The Morning Report
San Diego news and info
you need to take on the day.
Last year, the convention center boasted that the annual Comic-Con would land a cool $178 million in local coffers. This year, the estimate clocks in at $136 million.
What happened? We happened. Last year, VOSD’s Lisa Halverstadt questioned the convention center’s number-juggling. Among other things, it looked at spending by conventiongoers at 42 conventions attended by people with a median (not average) income of $106,000. You know, the kind of money that people who attend conventions tend to make since they’re doctors, lawyers and business types… not necessarily Comic-Con attendees.
It’s not clear how well they do or don’t do in the wealth department. That’s the point.
So this time around, the convention center asked the same economist that put together last year’s numbers to adjust them this time around. Even he says the new estimate could be quite a bit off the mark since he’s not getting paid to come up with more reliable statistics.
It’s Hard to Actually Get Off the Power Grid with Solar
It sounds like a great idea: Put some solar panels on your roof and say goodbye to SDG&E and its high rates forever. Well, good luck with that. It’s actually very rare for the people who set out to get completely off the grid to actually get off the grid.
As VOSD’s Lisa Halverstadt reports, “it’s true that a large enough solar panel system will produce as much or even more power than you need, and can offset your SDG&E bills entirely. But you’ll need more than just solar panels to actually cut the cord.”
This means many solar power users rely on SDG&E for backup.
• This week’s weird weather is promoting power officials to ask people to cut down on how much electricity they’re using. “The California Independent System Operator is asking residents to use less power between 2 p.m. and 9 p.m…. because of anticipated high demand on the system as a result of the heat,” NBC 7 reports.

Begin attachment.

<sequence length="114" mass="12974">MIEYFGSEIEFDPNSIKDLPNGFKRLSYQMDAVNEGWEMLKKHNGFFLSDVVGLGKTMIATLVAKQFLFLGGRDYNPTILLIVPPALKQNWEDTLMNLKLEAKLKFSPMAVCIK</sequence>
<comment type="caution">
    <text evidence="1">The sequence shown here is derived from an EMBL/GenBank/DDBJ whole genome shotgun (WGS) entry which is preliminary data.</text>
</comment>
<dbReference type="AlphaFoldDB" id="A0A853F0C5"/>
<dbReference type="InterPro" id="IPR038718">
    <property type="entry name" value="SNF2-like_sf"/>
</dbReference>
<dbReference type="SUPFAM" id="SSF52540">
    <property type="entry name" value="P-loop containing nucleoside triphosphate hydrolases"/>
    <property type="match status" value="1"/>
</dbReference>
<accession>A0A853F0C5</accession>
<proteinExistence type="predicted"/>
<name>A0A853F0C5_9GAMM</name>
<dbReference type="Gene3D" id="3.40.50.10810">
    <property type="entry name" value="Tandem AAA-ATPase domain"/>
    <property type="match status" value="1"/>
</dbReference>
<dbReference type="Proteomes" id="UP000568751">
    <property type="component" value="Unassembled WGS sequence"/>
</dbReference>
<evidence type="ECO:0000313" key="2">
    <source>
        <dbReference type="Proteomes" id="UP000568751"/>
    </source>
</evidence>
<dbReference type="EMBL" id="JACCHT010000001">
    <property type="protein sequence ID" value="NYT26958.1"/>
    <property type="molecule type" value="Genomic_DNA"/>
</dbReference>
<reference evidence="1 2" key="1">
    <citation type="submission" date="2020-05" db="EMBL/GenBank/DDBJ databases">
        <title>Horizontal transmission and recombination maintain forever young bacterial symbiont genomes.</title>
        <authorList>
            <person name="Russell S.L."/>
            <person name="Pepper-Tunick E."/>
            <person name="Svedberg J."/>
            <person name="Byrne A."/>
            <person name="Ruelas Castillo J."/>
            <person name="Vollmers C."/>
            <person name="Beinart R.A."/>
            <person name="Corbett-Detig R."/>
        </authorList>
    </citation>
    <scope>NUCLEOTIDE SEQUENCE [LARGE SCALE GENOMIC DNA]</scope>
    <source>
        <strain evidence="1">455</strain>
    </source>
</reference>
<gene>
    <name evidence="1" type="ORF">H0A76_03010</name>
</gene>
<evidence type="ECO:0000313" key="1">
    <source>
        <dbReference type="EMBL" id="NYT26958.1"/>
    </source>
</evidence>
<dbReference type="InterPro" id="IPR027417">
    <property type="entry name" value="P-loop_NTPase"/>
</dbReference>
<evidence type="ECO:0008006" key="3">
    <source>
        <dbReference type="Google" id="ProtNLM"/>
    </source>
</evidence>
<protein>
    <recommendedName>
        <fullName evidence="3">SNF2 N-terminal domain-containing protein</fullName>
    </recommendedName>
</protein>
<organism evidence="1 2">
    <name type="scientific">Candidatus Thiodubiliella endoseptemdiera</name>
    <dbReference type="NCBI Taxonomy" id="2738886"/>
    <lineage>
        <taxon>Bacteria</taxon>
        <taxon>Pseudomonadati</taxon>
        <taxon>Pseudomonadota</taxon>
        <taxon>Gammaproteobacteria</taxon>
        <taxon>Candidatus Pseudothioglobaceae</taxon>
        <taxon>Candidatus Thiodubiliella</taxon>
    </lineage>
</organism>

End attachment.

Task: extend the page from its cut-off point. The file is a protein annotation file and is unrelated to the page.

More Flack for Urban Renewal Agency
The Robert Green Company, a developer, is criticizing Civic San Diego, the city’s urban renewal agency, the Daily Transcript reports. It says the way the agency chose a developer for major projects downtown was a mess and gives the appearance of preferential treatment. Two developers were allowed to change their offer price after turning in their proposals, and the original bids weren’t made public to show there wasn’t any funny business.
The sites are at Seventh and Market streets, and Park Boulevard and Market.
Meanwhile, a high-ranking employee with Civic San Diego who worked on that project just left the agency abruptly. That follows a series of recent high-profile executive departures. Two of the six people on the committee that chose the developer for the project that’s the subject of the Robert Green Company’s complaint have now left the agency. Tom Tomlinson, the interim director of the city’s planning department, was also on the selection committee.
By the way, this same project led to the resignation of the CEO of Civic San Diego’s predecessor in 2008. Robert Green Company competed for the project in 2006. The company says they thought they had justification for legal action then, but decided not to pursue it.
Money Returns for Drought-Fighting Turf
The city of San Diego’s new annual budget puts $1.2 million back into a popular program to reimburse residents who replace their thirsty lawns with drought-resistant plants. The program had opened back April with $750,000 but ran out of money within a week due to high demand.
Mayor Kevin Faulconer’s administration said there’s now $1.2 million in new money for the rebates. Despite being popular, such rebates are not without controversy. The San Diego County Water Authority, which supplies much of the city’s water, and which is led in large part by city of San Diego appointees, has complained about the wastefulness of a similar regional program run by the Metropolitan Water District of Southern California.